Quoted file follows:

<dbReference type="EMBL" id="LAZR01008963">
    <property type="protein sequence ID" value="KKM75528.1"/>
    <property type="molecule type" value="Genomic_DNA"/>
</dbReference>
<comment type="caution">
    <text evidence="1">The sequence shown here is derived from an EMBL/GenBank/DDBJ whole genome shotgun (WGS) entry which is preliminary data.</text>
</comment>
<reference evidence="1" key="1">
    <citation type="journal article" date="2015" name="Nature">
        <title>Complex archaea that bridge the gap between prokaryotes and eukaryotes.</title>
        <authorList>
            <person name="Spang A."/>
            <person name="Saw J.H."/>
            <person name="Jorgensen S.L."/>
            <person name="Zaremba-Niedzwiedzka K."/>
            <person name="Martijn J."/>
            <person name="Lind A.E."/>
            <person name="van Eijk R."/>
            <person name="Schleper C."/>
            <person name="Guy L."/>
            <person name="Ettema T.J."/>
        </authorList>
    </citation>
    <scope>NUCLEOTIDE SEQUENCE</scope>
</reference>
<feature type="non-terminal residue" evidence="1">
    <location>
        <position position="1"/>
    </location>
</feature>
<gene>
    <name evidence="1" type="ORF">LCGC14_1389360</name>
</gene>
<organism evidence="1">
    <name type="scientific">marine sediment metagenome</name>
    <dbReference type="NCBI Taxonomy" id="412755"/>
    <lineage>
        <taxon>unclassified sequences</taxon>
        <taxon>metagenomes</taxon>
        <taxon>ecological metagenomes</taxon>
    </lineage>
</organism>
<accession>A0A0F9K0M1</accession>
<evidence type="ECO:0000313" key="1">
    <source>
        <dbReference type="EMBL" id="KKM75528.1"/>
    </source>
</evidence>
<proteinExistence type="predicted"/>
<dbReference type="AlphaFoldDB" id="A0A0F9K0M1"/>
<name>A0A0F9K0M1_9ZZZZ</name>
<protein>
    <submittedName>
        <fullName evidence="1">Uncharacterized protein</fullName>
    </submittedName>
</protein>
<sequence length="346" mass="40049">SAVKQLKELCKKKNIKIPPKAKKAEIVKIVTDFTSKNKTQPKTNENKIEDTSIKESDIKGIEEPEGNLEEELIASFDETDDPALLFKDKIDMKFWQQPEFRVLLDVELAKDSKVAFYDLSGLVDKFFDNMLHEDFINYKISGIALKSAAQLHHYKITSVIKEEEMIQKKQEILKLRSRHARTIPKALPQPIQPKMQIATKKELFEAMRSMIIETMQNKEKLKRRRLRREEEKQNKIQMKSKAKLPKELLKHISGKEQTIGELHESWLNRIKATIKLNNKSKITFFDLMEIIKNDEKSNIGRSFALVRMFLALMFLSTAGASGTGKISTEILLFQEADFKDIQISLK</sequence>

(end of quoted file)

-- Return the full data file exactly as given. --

<dbReference type="EMBL" id="LAZR01008963">
    <property type="protein sequence ID" value="KKM75528.1"/>
    <property type="molecule type" value="Genomic_DNA"/>
</dbReference>
<comment type="caution">
    <text evidence="1">The sequence shown here is derived from an EMBL/GenBank/DDBJ whole genome shotgun (WGS) entry which is preliminary data.</text>
</comment>
<reference evidence="1" key="1">
    <citation type="journal article" date="2015" name="Nature">
        <title>Complex archaea that bridge the gap between prokaryotes and eukaryotes.</title>
        <authorList>
            <person name="Spang A."/>
            <person name="Saw J.H."/>
            <person name="Jorgensen S.L."/>
            <person name="Zaremba-Niedzwiedzka K."/>
            <person name="Martijn J."/>
            <person name="Lind A.E."/>
            <person name="van Eijk R."/>
            <person name="Schleper C."/>
            <person name="Guy L."/>
            <person name="Ettema T.J."/>
        </authorList>
    </citation>
    <scope>NUCLEOTIDE SEQUENCE</scope>
</reference>
<feature type="non-terminal residue" evidence="1">
    <location>
        <position position="1"/>
    </location>
</feature>
<gene>
    <name evidence="1" type="ORF">LCGC14_1389360</name>
</gene>
<organism evidence="1">
    <name type="scientific">marine sediment metagenome</name>
    <dbReference type="NCBI Taxonomy" id="412755"/>
    <lineage>
        <taxon>unclassified sequences</taxon>
        <taxon>metagenomes</taxon>
        <taxon>ecological metagenomes</taxon>
    </lineage>
</organism>
<accession>A0A0F9K0M1</accession>
<evidence type="ECO:0000313" key="1">
    <source>
        <dbReference type="EMBL" id="KKM75528.1"/>
    </source>
</evidence>
<proteinExistence type="predicted"/>
<dbReference type="AlphaFoldDB" id="A0A0F9K0M1"/>
<name>A0A0F9K0M1_9ZZZZ</name>
<protein>
    <submittedName>
        <fullName evidence="1">Uncharacterized protein</fullName>
    </submittedName>
</protein>
<sequence length="346" mass="40049">SAVKQLKELCKKKNIKIPPKAKKAEIVKIVTDFTSKNKTQPKTNENKIEDTSIKESDIKGIEEPEGNLEEELIASFDETDDPALLFKDKIDMKFWQQPEFRVLLDVELAKDSKVAFYDLSGLVDKFFDNMLHEDFINYKISGIALKSAAQLHHYKITSVIKEEEMIQKKQEILKLRSRHARTIPKALPQPIQPKMQIATKKELFEAMRSMIIETMQNKEKLKRRRLRREEEKQNKIQMKSKAKLPKELLKHISGKEQTIGELHESWLNRIKATIKLNNKSKITFFDLMEIIKNDEKSNIGRSFALVRMFLALMFLSTAGASGTGKISTEILLFQEADFKDIQISLK</sequence>